Shipwreck and Treasure of the S.S. Republic
SS Republic Gold Coin
She has been called the "Forest Gump" of Civil War steamships. She survived multiple hurricanes, participated in attempts to overthrow Central American governments, and served on both sides in the U.S. Civil War.
The SS Republic had quite a storied history before fate finally caught up with her off the coast of North Carolina in October 1865. A treasure of gold and silver coins worth an estimated $75 million today went down with her and would remain there for the next 140 years.
The SS Tennessee
Built in 1853, the SS Republic was a side-wheel steamship originally named the SS Tennessee. For the next 2 years she was a packet ship between Baltimore and Charleston.
By 1856 the SS Tennessee had became the first steamship to regularly sail to South America when she started a route between New York and Venezuela.
For over half a decade, the California Gold Rush had drawn adventurers seeking their fortunes out west. One of the more popular routes to California included a short land trip across the isthmus of Central America.
The value of these land routes soon became evident and in 1855 an American named William Walker decided to overthrow the Nicaraguan government with the idea of adding it to the United States. He led a band of mercenaries known at Walker’s Filibusters.
During this time, the SS Tennessee was refitted as a troop ship and soon began ferrying these Filibusters to Nicaragua. Eventually Walker’s Filibusters were defeated and in 1857 the ship was used to ferry the decimated army back to the U.S.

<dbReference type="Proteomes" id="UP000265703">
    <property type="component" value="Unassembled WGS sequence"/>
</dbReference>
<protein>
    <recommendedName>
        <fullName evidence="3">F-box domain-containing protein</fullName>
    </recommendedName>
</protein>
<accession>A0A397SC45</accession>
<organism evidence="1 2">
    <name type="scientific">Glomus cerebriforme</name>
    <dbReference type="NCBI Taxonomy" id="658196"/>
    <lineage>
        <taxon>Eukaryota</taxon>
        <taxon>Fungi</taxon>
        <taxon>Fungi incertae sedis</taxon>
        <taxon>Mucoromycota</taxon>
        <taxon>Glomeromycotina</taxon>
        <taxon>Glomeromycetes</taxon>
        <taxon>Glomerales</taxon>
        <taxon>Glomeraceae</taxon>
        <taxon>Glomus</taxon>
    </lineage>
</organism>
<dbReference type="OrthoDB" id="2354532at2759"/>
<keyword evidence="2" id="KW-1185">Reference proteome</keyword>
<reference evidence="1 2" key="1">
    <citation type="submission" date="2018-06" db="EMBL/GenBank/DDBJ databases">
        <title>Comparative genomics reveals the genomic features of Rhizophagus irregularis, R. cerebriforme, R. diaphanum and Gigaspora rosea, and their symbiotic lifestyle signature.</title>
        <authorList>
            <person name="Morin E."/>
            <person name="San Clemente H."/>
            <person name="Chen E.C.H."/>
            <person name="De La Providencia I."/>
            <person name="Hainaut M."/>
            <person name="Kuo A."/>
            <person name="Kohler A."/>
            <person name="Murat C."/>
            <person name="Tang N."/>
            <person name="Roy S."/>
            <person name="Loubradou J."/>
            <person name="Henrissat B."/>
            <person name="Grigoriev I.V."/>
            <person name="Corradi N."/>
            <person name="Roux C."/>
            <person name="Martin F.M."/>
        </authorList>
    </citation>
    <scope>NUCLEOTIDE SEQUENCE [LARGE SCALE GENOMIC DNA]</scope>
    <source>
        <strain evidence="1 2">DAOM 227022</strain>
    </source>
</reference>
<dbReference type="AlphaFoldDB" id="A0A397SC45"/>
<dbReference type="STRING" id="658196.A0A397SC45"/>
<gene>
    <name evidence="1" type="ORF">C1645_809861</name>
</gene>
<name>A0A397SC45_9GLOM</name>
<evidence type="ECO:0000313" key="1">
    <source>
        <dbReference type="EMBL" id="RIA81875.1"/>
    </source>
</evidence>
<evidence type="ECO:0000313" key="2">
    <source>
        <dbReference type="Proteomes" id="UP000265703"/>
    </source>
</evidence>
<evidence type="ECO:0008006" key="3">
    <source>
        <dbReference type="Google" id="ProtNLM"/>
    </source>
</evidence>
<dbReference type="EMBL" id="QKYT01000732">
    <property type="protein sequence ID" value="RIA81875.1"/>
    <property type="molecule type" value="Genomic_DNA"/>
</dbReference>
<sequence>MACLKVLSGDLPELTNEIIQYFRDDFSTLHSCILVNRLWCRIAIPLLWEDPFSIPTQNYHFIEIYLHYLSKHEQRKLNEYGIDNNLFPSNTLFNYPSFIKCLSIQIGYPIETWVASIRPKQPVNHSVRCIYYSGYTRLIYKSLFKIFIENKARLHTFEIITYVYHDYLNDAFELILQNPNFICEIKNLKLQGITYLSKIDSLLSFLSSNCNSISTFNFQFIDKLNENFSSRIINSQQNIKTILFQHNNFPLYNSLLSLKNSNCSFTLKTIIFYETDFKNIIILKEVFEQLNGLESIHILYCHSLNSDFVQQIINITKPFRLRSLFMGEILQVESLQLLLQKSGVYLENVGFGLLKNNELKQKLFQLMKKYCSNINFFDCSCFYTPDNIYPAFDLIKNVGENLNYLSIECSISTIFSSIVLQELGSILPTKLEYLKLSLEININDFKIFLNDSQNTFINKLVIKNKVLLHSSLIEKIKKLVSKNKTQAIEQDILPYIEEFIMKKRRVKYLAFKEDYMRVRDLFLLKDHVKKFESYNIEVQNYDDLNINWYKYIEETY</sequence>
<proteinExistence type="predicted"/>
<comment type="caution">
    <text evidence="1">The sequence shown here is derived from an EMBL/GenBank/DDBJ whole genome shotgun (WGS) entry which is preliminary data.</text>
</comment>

The Civil War
After war broke out between the states, the Confederate Navy acquired the SS Tennessee and planned to use her as a blockade runner. But before those plans could be implemented, New Orleans fell to Union forces and the SS Tennessee with her. The United States Navy soon rechristened her the USS Mobile.
19th View of New Orleans
When the war ended in 1865, the USS Mobile was rechristened as the SS Republic and she began service on the New York to New Orleans route as a passenger ship.
The SS Republic left New York’s Staten Island for the last time on October 19, 1865. She was headed to New Orleans with a cargo of commercial goods that included bolts of silk, ingots of tin, liquor, and various glass and porcelain religious items such as candlesticks and figurines of angels and saints. She also reportedly carried a fortune in gold and silver coins.
Four days into the trip she sailed into a hurricane off the coast of North Carolina. For two days passengers and crew fought the storm by bailing water and tossing cargo overboard. Finally the Captain ordered the ship abandoned and lifeboats and a makeshift raft were launched.
At around 4pm on October 25, 1865, the SS Republic disappeared beneath the waves.
"The ship had 300 tons of coal, and as she lurched from side to side, the roar of the coal and water sounded like Niagra," wrote passenger William Nichols to his wife in a letter quoted in Priit Vesilind’s book Lost Gold of the Republic.
Colonel William Nichols was a veteran of the Civil War. He was among the Union soldiers who fought off Pickett’s Charge at the Battle of Gettysburg and was now traveling to New Orleans with his brother Henry.